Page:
4. Lavender

The best time to see the lavender fields in bloom is in mid-July. Generally, lavender plants would start blooming in late June and last for a couple of weeks.

Because of COVID, I highly recommend checking out websites and making calls to make sure these places are open. Lavender festivals are most likely canceled in 2021, but the farms themselves might stay open and offer limited entries, so call or book ahead to reserve a spot.

  1. Sequim in the Olympic Peninsula, Washington, is the place to go when it comes to lavender. Sequim Lavender Weekend (July 17-19) is world-famous! I highly recommend driving Sequim Lavender Trail since it connects all Sequim lavender farms. List of farms and giftshops, HERE. Usually, most farms here are free to visit all summer long with an exception of a few that charge a small fee to cover band music, food, and activities.
  2. San Juan Island, Washington is also home to a large lavender farm Pelindaba Lavender Farm: 45 Hawthorne Lane, Friday Harbor, WA 98250. Call 866-819-1911.
  3. Oregon’s McKenzie River Lavender Festival (July 10-12): 40882 McKenzie Hwy, Milepost 15.5. Call For A Visit: (541)736-8575

I have yet to visit Pelindaba and McKenzie River, but they’re definitely on my list.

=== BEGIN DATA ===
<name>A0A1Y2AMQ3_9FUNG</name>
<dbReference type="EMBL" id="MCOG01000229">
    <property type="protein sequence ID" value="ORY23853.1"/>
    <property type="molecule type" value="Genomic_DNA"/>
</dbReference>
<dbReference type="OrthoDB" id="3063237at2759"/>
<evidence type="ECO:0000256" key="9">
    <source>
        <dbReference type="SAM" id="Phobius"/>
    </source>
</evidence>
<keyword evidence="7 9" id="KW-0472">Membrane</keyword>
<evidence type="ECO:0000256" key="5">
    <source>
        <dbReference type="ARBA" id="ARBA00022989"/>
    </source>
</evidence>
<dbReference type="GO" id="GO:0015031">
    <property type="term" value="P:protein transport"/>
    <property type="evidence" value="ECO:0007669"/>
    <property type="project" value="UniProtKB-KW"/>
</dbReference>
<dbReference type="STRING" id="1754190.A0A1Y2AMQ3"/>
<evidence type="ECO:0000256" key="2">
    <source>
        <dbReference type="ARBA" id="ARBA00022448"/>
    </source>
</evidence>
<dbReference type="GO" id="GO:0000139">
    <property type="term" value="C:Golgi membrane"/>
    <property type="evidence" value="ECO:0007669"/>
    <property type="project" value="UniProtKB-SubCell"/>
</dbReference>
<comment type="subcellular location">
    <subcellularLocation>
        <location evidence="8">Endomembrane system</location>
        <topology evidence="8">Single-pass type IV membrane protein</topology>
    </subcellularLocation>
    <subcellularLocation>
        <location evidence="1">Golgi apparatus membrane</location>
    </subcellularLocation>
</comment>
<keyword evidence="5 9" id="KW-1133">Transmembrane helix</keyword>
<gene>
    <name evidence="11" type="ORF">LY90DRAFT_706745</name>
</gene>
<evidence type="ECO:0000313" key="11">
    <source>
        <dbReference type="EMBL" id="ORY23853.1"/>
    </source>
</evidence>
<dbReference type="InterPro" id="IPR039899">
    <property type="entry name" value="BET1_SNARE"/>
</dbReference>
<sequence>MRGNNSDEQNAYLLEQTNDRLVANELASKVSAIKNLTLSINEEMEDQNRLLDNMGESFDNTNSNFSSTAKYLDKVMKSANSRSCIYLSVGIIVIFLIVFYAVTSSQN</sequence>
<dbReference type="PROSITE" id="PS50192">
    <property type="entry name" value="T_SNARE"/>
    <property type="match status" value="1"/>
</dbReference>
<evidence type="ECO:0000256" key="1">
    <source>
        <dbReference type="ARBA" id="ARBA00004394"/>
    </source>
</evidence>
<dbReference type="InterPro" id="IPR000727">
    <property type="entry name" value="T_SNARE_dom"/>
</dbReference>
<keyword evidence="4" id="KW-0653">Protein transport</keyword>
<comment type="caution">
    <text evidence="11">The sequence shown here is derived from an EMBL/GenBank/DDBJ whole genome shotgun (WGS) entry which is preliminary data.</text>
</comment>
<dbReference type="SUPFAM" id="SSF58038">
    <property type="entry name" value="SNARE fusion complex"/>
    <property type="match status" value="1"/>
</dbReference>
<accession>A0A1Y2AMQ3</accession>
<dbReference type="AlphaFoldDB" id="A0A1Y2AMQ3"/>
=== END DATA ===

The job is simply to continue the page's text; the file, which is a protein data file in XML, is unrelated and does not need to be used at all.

B & B Lavender Farm, Sequim, WA
Graysmarsh Berry Farm, Sequim, WA

5. Roses

Portland is known as the ‘City of Roses‘ because the weather is ideal for growing them. If you’ve ever been to Portland in the summer, do plan an hour or two to visit the International Rose Test Garden and The Portland Rose Festival, HERE.

In Seattle, you can find rose bushes at many parks, and of course, be on the lookout while you’re driving around its neighborhood, too. You will be delighted, especially when spring and summer come around.

  • Centennial Park (2711 Alaskan Way W, Seattle, WA 98121) has a small rose garden and is located in the Elliot Bay area. It’s regarded as one of the premier waterfront parks in Seattle.
  • Carl S. English Jr. Botanical Garden (3015 NW 54th St, Seattle, WA 98107) is located in Hiram M. Chittenden Locks, and access to the gardens is free.
International Rose Test Garden, Portland, OR
Centennial Park, Seattle, WA
Carl S. English Jr. Botanical Garden, Seattle, WA

6. Poppies

The Pacific Northwest is certainly not known for poppies, and I’d say to look down south a little bit which is California. Their peak bloom happens in March, and I’m giving it a close watch for their ‘superblooms’ at the Poppy Reserve (15101 Lancaster Rd Lancaster, CA 93536) HERE.